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Posts Distort Democrats’ Positions on Venezuela, China, Iran

Quick Take

Social media posts make a broad and misleading claim that “Democrats stood with” the leaders of Venezuela, China and Iran rather than supporting oppressed people in those countries. The facts don’t support that generalization.

Full Story 

Dubious viral posts on Facebook accuse Democrats of supporting repressive regimes around the world and argue that President Donald Trump, on the other hand, has “stood with” the people of those countries.

The claim, first spread by a pro-Trump Twitter user, feeds into and expands upon the erroneous narrative spread in recent weeks that Democrats have “mourned” the death of Iranian Gen. Qassem Soleimani, who was killed in a U.S. airstrike on Jan. 2.

“Trump stood with the people of Venezuela. Democrats stood with Maduro. Trump stood with the protesters in Hong Kong. Democrats stood with Communist China. Trump stands with the people of Iran. Democrats stand with Soleimani and the Ayatollahs,” the posts read. “Notice the pattern yet?”

But that broad assertion doesn’t hold up after a review of public statements and legislative actions by Democrats on the national stage. We’ll go through each component of the claim here.

Venezuela and Maduro

Early last year, Trump said the U.S. would officially recognize Venezuela’s National Assembly president, Juan Guaidó, as the country’s interim president — rather than Venezuela’s president since 2013, Nicolás Maduro, whose 2018 re-election was widely considered illegitimate by other countries, including the U.S. Venezuela has endured a collapsing economy and human rights groups have said medicine and food shortages constitute a “humanitarian emergency.”

Efforts by opposition forces, with U.S. support, to oust Maduro in 2019 were ultimately unsuccessful.

But it’s baseless to say that “Democrats” — which implies most, if not all — “stood with Maduro.”

Democratic leaders in Congress — including House Speaker Nancy Pelosi and Senate Minority Leader Chuck Schumer — issued statements supporting the recognition of Guaidó as interim president and rebuking Maduro.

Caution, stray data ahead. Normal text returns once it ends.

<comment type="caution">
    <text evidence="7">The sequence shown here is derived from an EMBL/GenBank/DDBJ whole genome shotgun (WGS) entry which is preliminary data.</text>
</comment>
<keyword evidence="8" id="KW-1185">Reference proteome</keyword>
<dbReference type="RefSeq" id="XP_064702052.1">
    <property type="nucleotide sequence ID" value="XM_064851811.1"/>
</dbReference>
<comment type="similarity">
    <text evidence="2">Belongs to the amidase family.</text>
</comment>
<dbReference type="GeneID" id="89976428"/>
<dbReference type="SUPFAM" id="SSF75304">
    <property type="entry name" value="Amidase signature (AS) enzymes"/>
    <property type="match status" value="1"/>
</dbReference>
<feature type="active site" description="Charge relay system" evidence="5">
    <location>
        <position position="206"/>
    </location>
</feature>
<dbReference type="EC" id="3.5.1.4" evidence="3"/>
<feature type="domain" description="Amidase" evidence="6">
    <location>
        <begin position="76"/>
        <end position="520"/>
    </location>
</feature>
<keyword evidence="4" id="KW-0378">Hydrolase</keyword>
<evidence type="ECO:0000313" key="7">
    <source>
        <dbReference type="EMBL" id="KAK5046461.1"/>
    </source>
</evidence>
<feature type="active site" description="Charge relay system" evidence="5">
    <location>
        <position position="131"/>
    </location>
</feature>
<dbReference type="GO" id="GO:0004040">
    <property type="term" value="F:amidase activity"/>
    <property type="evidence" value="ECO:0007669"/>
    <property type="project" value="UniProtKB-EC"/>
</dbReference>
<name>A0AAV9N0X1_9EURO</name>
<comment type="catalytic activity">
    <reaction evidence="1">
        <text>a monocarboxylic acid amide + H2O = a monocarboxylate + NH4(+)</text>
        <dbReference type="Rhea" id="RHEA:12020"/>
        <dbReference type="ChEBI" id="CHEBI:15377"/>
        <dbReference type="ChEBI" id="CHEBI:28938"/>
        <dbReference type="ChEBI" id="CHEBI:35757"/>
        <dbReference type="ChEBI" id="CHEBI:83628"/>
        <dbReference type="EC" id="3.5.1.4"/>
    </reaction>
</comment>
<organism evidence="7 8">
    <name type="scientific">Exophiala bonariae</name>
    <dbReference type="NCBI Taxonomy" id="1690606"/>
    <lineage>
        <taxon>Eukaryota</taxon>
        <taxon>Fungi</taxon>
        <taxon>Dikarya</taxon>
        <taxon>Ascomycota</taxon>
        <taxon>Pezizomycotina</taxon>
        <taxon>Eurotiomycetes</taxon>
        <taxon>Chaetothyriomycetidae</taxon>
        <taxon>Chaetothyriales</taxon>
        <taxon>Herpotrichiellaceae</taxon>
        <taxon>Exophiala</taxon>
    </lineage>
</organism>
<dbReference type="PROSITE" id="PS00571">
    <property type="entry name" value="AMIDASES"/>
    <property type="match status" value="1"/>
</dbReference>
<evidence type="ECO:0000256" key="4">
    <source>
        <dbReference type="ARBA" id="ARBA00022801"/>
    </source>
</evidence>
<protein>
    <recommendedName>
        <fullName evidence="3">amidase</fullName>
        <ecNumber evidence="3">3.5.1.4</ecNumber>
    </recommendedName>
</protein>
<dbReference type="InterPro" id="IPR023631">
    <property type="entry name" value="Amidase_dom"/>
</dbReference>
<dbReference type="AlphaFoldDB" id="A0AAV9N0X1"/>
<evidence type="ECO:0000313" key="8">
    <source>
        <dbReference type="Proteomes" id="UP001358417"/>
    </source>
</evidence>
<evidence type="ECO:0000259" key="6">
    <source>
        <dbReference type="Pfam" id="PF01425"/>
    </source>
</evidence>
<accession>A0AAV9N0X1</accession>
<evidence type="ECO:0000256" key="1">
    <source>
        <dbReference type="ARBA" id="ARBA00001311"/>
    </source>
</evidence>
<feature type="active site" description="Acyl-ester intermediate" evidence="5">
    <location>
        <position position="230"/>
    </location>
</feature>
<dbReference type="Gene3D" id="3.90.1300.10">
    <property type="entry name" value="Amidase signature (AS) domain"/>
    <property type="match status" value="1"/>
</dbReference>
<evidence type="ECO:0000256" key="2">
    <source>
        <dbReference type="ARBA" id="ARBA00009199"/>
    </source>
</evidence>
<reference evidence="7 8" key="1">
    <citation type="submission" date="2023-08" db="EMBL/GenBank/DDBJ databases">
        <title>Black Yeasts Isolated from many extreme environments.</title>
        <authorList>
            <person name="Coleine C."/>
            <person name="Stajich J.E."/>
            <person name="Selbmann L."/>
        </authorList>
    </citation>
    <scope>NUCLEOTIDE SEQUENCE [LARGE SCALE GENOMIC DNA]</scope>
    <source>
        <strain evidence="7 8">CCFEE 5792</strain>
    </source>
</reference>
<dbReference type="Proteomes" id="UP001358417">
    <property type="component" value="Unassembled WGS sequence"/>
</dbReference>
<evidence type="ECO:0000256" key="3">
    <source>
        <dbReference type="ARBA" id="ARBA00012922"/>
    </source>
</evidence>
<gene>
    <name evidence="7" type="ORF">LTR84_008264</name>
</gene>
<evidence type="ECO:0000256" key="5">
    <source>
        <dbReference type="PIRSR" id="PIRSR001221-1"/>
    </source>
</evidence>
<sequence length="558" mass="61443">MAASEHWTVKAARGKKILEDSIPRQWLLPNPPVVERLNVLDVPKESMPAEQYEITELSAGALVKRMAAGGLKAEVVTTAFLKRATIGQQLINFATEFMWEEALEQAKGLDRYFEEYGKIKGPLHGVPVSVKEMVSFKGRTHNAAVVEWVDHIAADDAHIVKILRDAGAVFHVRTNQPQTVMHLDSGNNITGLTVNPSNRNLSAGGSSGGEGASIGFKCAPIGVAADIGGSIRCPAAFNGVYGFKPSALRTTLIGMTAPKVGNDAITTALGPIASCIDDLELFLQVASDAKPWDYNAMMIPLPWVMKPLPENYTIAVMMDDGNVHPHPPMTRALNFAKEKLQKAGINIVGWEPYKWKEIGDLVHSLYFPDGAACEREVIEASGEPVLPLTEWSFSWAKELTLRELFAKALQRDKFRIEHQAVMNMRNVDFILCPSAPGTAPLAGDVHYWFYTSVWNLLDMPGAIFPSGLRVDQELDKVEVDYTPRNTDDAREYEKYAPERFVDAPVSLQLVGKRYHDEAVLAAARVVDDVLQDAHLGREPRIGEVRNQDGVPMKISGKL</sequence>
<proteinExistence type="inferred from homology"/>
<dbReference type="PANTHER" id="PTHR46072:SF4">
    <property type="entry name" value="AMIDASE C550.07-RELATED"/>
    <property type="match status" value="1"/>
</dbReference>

“The United States must respect legitimate democratic processes, and support the right of the people of Venezuela to protest and defend their human rights,” Pelosi said. “Nicolas Maduro’s regime of repression and impoverishment for his personal enrichment continues to gravely violate human rights, and must be condemned swiftly by the full international community.”

A handful of Democrats in Congress did express opposition to a U.S.-forced regime change in Venezuela, and instead endorsed peace negotiations facilitated by other countries and the Vatican. But even one of those lawmakers, Rep. Ilhan Omar, wrote that “No one is defending Maduro.” She later said, “Opposition to intervention ≠ support for a country’s leader.”

In February, Democrats in Florida criticized presidential candidate Sen. Bernie Sanders for not explicitly calling Maduro a dictator and recognizing Guaidó. But when the Council on Foreign Relations surveyed 18 Democrats running for president last year on the issue of Venezuela, including Sanders, none offered statements of support for Maduro.

Instead, almost all explicitly condemned Maduro, supported Guaidó, or did both.

Former Vice President Joe Biden called Maduro “a tyrant, who has stolen elections, abused his authority, allowed his cronies to enrich themselves, and denied the delivery of food and medicine to the people he claims to lead.” Sen. Elizabeth Warren said Maduro is “a dictator and a crook who has wrecked his country’s economy, dismantled its democratic institutions, and profited while his people suffer.” 

Many of the candidates called for the U.S. to assist Venezuelans, who were fleeing the country by the millions. And some of the candidates expressed reluctance for the U.S. to become entangled in regime change.

The few who were less explicit in their criticism of Maduro largely cautioned the U.S. to not become involved militarily, or engage in tactics that could potentially be harmful to Venezuelans.

Sanders, for example, said his “administration would support the negotiations between the Maduro government and the opposition, and work with other countries in our region, and the international community, to support the Venezuelan people’s right to build their own future.” He said he “would condemn the use of violence against unarmed protesters and the suppression of dissent” and “listen to the voices of Venezuelan activists themselves who warn against broad sanctions, such as the Trump administration’s oil sanctions, that mainly punish the people, not the government.”

Sanders has more recently referred to Maduro as a “vicious tyrant.”

Hong Kong Protests

Demonstrators have taken to the streets in Hong Kong since the of summer 2019 to protest against a (now-scrapped) proposed bill that would have allowed extraditions from Hong Kong to China. Pro-democracy protesters also demanded changes to Hong Kong’s election process, including the direct election of the city’s chief executive, who is selected by a 1,200-member committee.